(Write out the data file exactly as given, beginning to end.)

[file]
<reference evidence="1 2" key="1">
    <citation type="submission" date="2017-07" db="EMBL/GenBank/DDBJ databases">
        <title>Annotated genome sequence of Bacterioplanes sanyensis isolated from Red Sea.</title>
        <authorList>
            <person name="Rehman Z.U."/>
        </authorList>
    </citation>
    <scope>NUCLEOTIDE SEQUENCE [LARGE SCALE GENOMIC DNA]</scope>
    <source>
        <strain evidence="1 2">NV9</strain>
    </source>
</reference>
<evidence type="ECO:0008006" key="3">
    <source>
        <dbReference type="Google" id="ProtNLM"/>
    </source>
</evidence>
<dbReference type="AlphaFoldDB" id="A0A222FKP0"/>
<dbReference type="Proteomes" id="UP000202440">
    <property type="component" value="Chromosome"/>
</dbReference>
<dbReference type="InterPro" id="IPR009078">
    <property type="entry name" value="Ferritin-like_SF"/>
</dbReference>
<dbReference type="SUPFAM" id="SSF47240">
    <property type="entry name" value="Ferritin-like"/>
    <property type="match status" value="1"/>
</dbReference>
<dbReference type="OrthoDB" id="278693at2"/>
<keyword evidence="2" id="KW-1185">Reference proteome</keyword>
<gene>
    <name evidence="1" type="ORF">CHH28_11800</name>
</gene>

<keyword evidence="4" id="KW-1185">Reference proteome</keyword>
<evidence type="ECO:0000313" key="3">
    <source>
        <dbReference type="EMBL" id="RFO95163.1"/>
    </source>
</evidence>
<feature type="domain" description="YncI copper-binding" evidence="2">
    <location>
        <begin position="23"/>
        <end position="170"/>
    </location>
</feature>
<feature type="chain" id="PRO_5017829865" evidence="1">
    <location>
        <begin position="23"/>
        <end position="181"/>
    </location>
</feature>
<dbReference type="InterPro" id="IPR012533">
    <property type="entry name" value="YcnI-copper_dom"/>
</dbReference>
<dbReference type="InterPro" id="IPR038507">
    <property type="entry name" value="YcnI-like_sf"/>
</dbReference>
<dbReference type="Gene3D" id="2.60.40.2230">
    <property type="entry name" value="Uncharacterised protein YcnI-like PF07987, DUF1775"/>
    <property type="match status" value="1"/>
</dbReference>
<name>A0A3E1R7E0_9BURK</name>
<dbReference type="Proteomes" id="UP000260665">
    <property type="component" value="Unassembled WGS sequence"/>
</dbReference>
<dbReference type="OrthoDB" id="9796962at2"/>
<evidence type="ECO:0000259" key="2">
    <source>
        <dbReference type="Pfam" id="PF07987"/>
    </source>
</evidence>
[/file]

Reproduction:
<reference evidence="1 2" key="1">
    <citation type="submission" date="2017-07" db="EMBL/GenBank/DDBJ databases">
        <title>Annotated genome sequence of Bacterioplanes sanyensis isolated from Red Sea.</title>
        <authorList>
            <person name="Rehman Z.U."/>
        </authorList>
    </citation>
    <scope>NUCLEOTIDE SEQUENCE [LARGE SCALE GENOMIC DNA]</scope>
    <source>
        <strain evidence="1 2">NV9</strain>
    </source>
</reference>
<evidence type="ECO:0008006" key="3">
    <source>
        <dbReference type="Google" id="ProtNLM"/>
    </source>
</evidence>
<dbReference type="AlphaFoldDB" id="A0A222FKP0"/>
<dbReference type="Proteomes" id="UP000202440">
    <property type="component" value="Chromosome"/>
</dbReference>
<dbReference type="InterPro" id="IPR009078">
    <property type="entry name" value="Ferritin-like_SF"/>
</dbReference>
<dbReference type="SUPFAM" id="SSF47240">
    <property type="entry name" value="Ferritin-like"/>
    <property type="match status" value="1"/>
</dbReference>
<dbReference type="OrthoDB" id="278693at2"/>
<keyword evidence="2" id="KW-1185">Reference proteome</keyword>
<gene>
    <name evidence="1" type="ORF">CHH28_11800</name>
</gene>

<keyword evidence="4" id="KW-1185">Reference proteome</keyword>
<evidence type="ECO:0000313" key="3">
    <source>
        <dbReference type="EMBL" id="RFO95163.1"/>
    </source>
</evidence>
<feature type="domain" description="YncI copper-binding" evidence="2">
    <location>
        <begin position="23"/>
        <end position="170"/>
    </location>
</feature>
<feature type="chain" id="PRO_5017829865" evidence="1">
    <location>
        <begin position="23"/>
        <end position="181"/>
    </location>
</feature>
<dbReference type="InterPro" id="IPR012533">
    <property type="entry name" value="YcnI-copper_dom"/>
</dbReference>
<dbReference type="InterPro" id="IPR038507">
    <property type="entry name" value="YcnI-like_sf"/>
</dbReference>
<dbReference type="Gene3D" id="2.60.40.2230">
    <property type="entry name" value="Uncharacterised protein YcnI-like PF07987, DUF1775"/>
    <property type="match status" value="1"/>
</dbReference>
<name>A0A3E1R7E0_9BURK</name>
<dbReference type="Proteomes" id="UP000260665">
    <property type="component" value="Unassembled WGS sequence"/>
</dbReference>
<dbReference type="OrthoDB" id="9796962at2"/>
<evidence type="ECO:0000259" key="2">
    <source>
        <dbReference type="Pfam" id="PF07987"/>
    </source>
</evidence>